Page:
Kent started showing me more and more moves, and I was somehow able to mimic him every single time. Normally I'd feel really stressed and uneasy about learning some type of routine, but with this I didn't have time to get inside my head; the moves were solely based on strength and flexibility, so I understood that I was either going to be able to do them successfully or I wouldn't be able to do them at all. Realizing that was actually kind of freeing, and it relieved me of my performance anxiety.

    With that said, the absolute hardest part of the routine was trying to hang upside down.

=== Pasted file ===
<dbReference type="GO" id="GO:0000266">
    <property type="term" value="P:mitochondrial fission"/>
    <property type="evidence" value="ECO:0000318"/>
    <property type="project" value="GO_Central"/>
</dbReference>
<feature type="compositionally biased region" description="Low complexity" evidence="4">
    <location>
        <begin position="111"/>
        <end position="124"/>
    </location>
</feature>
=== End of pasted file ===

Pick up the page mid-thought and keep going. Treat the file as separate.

Instagram: @spenceralthouse

    I've never had a fear of heights, so it wasn't scary for me to attempt any of these moves. The one thing that did give me a little pause, though, was having to hang upside down. With my clumsiness, there was just too much room for error, and I really, really didn't want to fall on my head in front of everyone.

    Kent made sure to spot me for this particular move. The key (Step One above) was to put most of my pressure on my bottom hand and push from there while I pulled with my top arm. Then I had to kick off from the ground, twist with my hips, turn my body, and scoop up so I'd be parallel to the pole. It was so incredibly hard. I tried holding myself up with my left hand on the bottom first, and Kent had to hold me in position while spotting. Then I switched sides and was somehow able to do it on my own. I felt invincible and was ready to train with the next Cirque show.

    To watch the full Mystère routine and to get a behind-the-scenes look, you can watch our full BuzzFeed video here.